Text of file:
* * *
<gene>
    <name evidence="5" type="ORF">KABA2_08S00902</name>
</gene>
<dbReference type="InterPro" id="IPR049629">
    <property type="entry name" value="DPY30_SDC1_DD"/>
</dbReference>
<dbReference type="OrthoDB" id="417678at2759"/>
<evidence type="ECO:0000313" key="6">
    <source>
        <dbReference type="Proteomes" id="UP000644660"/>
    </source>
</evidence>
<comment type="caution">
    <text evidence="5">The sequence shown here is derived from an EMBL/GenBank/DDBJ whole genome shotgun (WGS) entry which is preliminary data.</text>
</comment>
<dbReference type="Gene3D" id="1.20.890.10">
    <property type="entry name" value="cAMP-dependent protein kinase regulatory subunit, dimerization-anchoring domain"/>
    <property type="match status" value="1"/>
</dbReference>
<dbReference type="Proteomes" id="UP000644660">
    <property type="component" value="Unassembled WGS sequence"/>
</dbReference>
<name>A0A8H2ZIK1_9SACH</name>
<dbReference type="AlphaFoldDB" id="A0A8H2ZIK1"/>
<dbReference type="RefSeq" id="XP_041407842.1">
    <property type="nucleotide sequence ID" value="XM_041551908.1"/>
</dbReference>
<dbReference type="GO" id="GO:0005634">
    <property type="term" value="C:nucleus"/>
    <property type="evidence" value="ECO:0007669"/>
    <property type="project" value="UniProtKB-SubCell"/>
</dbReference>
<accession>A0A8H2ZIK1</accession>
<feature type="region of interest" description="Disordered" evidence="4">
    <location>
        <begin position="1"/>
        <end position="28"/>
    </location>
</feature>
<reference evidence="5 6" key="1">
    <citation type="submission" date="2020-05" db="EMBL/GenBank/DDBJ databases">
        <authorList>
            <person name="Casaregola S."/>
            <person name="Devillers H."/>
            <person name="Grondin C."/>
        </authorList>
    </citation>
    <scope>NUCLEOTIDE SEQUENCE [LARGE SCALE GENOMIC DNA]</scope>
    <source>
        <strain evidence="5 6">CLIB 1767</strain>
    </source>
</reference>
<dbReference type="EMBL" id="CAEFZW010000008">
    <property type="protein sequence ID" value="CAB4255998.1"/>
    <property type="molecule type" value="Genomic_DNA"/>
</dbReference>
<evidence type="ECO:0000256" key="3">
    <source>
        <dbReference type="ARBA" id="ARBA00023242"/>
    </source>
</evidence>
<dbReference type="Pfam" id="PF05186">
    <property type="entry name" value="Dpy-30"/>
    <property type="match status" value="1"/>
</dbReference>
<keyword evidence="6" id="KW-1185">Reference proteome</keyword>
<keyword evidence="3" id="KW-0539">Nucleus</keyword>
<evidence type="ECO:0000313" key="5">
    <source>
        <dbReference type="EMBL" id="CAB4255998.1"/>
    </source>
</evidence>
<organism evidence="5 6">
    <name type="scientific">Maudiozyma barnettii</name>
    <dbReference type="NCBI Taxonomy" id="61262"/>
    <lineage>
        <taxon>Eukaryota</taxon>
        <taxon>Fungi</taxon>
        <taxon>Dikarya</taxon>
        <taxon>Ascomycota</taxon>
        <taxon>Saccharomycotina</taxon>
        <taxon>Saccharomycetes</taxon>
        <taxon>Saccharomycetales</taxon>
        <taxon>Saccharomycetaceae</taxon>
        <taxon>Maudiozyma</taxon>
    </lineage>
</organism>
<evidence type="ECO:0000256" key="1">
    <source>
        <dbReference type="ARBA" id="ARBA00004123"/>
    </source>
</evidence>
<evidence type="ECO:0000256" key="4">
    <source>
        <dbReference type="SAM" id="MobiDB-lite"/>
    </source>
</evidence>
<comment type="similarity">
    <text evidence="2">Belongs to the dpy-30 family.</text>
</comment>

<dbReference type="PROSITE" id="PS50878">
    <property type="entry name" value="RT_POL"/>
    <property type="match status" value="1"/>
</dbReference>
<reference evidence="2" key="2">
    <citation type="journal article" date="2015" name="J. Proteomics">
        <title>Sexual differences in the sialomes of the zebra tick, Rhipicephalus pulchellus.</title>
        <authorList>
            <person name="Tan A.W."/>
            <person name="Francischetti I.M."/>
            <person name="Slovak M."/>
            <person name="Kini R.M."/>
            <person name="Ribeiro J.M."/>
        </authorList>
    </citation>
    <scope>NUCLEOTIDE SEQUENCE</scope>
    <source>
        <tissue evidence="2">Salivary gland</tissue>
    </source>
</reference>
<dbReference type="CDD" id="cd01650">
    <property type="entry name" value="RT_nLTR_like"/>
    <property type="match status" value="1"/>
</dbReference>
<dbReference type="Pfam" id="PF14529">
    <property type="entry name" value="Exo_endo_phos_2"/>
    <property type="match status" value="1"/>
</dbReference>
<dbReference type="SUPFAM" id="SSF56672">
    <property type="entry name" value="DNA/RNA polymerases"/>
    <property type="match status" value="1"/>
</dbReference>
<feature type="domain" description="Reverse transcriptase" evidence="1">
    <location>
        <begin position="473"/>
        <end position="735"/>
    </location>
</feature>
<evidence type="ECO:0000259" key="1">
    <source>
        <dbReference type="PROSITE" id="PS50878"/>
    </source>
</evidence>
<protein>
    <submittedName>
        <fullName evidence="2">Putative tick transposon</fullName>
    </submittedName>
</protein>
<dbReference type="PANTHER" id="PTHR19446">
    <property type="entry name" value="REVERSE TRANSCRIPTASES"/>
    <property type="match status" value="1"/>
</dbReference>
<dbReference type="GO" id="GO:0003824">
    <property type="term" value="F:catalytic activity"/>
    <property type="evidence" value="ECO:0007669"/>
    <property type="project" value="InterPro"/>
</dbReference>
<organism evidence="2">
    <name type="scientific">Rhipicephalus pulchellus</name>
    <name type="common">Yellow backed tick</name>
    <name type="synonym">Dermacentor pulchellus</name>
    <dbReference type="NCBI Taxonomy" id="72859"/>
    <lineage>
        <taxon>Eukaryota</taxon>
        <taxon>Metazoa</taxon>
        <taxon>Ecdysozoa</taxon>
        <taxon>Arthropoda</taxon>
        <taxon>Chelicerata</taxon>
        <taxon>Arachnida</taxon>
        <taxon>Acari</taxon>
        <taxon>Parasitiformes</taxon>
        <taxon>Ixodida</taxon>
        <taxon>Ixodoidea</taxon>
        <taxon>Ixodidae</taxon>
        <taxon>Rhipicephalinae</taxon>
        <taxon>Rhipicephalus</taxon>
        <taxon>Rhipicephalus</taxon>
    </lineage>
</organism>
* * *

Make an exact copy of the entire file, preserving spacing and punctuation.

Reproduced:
<gene>
    <name evidence="5" type="ORF">KABA2_08S00902</name>
</gene>
<dbReference type="InterPro" id="IPR049629">
    <property type="entry name" value="DPY30_SDC1_DD"/>
</dbReference>
<dbReference type="OrthoDB" id="417678at2759"/>
<evidence type="ECO:0000313" key="6">
    <source>
        <dbReference type="Proteomes" id="UP000644660"/>
    </source>
</evidence>
<comment type="caution">
    <text evidence="5">The sequence shown here is derived from an EMBL/GenBank/DDBJ whole genome shotgun (WGS) entry which is preliminary data.</text>
</comment>
<dbReference type="Gene3D" id="1.20.890.10">
    <property type="entry name" value="cAMP-dependent protein kinase regulatory subunit, dimerization-anchoring domain"/>
    <property type="match status" value="1"/>
</dbReference>
<dbReference type="Proteomes" id="UP000644660">
    <property type="component" value="Unassembled WGS sequence"/>
</dbReference>
<name>A0A8H2ZIK1_9SACH</name>
<dbReference type="AlphaFoldDB" id="A0A8H2ZIK1"/>
<dbReference type="RefSeq" id="XP_041407842.1">
    <property type="nucleotide sequence ID" value="XM_041551908.1"/>
</dbReference>
<dbReference type="GO" id="GO:0005634">
    <property type="term" value="C:nucleus"/>
    <property type="evidence" value="ECO:0007669"/>
    <property type="project" value="UniProtKB-SubCell"/>
</dbReference>
<accession>A0A8H2ZIK1</accession>
<feature type="region of interest" description="Disordered" evidence="4">
    <location>
        <begin position="1"/>
        <end position="28"/>
    </location>
</feature>
<reference evidence="5 6" key="1">
    <citation type="submission" date="2020-05" db="EMBL/GenBank/DDBJ databases">
        <authorList>
            <person name="Casaregola S."/>
            <person name="Devillers H."/>
            <person name="Grondin C."/>
        </authorList>
    </citation>
    <scope>NUCLEOTIDE SEQUENCE [LARGE SCALE GENOMIC DNA]</scope>
    <source>
        <strain evidence="5 6">CLIB 1767</strain>
    </source>
</reference>
<dbReference type="EMBL" id="CAEFZW010000008">
    <property type="protein sequence ID" value="CAB4255998.1"/>
    <property type="molecule type" value="Genomic_DNA"/>
</dbReference>
<evidence type="ECO:0000256" key="3">
    <source>
        <dbReference type="ARBA" id="ARBA00023242"/>
    </source>
</evidence>
<dbReference type="Pfam" id="PF05186">
    <property type="entry name" value="Dpy-30"/>
    <property type="match status" value="1"/>
</dbReference>
<keyword evidence="6" id="KW-1185">Reference proteome</keyword>
<keyword evidence="3" id="KW-0539">Nucleus</keyword>
<evidence type="ECO:0000313" key="5">
    <source>
        <dbReference type="EMBL" id="CAB4255998.1"/>
    </source>
</evidence>
<organism evidence="5 6">
    <name type="scientific">Maudiozyma barnettii</name>
    <dbReference type="NCBI Taxonomy" id="61262"/>
    <lineage>
        <taxon>Eukaryota</taxon>
        <taxon>Fungi</taxon>
        <taxon>Dikarya</taxon>
        <taxon>Ascomycota</taxon>
        <taxon>Saccharomycotina</taxon>
        <taxon>Saccharomycetes</taxon>
        <taxon>Saccharomycetales</taxon>
        <taxon>Saccharomycetaceae</taxon>
        <taxon>Maudiozyma</taxon>
    </lineage>
</organism>
<evidence type="ECO:0000256" key="1">
    <source>
        <dbReference type="ARBA" id="ARBA00004123"/>
    </source>
</evidence>
<evidence type="ECO:0000256" key="4">
    <source>
        <dbReference type="SAM" id="MobiDB-lite"/>
    </source>
</evidence>
<comment type="similarity">
    <text evidence="2">Belongs to the dpy-30 family.</text>
</comment>

<dbReference type="PROSITE" id="PS50878">
    <property type="entry name" value="RT_POL"/>
    <property type="match status" value="1"/>
</dbReference>
<reference evidence="2" key="2">
    <citation type="journal article" date="2015" name="J. Proteomics">
        <title>Sexual differences in the sialomes of the zebra tick, Rhipicephalus pulchellus.</title>
        <authorList>
            <person name="Tan A.W."/>
            <person name="Francischetti I.M."/>
            <person name="Slovak M."/>
            <person name="Kini R.M."/>
            <person name="Ribeiro J.M."/>
        </authorList>
    </citation>
    <scope>NUCLEOTIDE SEQUENCE</scope>
    <source>
        <tissue evidence="2">Salivary gland</tissue>
    </source>
</reference>
<dbReference type="CDD" id="cd01650">
    <property type="entry name" value="RT_nLTR_like"/>
    <property type="match status" value="1"/>
</dbReference>
<dbReference type="Pfam" id="PF14529">
    <property type="entry name" value="Exo_endo_phos_2"/>
    <property type="match status" value="1"/>
</dbReference>
<dbReference type="SUPFAM" id="SSF56672">
    <property type="entry name" value="DNA/RNA polymerases"/>
    <property type="match status" value="1"/>
</dbReference>
<feature type="domain" description="Reverse transcriptase" evidence="1">
    <location>
        <begin position="473"/>
        <end position="735"/>
    </location>
</feature>
<evidence type="ECO:0000259" key="1">
    <source>
        <dbReference type="PROSITE" id="PS50878"/>
    </source>
</evidence>
<protein>
    <submittedName>
        <fullName evidence="2">Putative tick transposon</fullName>
    </submittedName>
</protein>
<dbReference type="PANTHER" id="PTHR19446">
    <property type="entry name" value="REVERSE TRANSCRIPTASES"/>
    <property type="match status" value="1"/>
</dbReference>
<dbReference type="GO" id="GO:0003824">
    <property type="term" value="F:catalytic activity"/>
    <property type="evidence" value="ECO:0007669"/>
    <property type="project" value="InterPro"/>
</dbReference>
<organism evidence="2">
    <name type="scientific">Rhipicephalus pulchellus</name>
    <name type="common">Yellow backed tick</name>
    <name type="synonym">Dermacentor pulchellus</name>
    <dbReference type="NCBI Taxonomy" id="72859"/>
    <lineage>
        <taxon>Eukaryota</taxon>
        <taxon>Metazoa</taxon>
        <taxon>Ecdysozoa</taxon>
        <taxon>Arthropoda</taxon>
        <taxon>Chelicerata</taxon>
        <taxon>Arachnida</taxon>
        <taxon>Acari</taxon>
        <taxon>Parasitiformes</taxon>
        <taxon>Ixodida</taxon>
        <taxon>Ixodoidea</taxon>
        <taxon>Ixodidae</taxon>
        <taxon>Rhipicephalinae</taxon>
        <taxon>Rhipicephalus</taxon>
        <taxon>Rhipicephalus</taxon>
    </lineage>
</organism>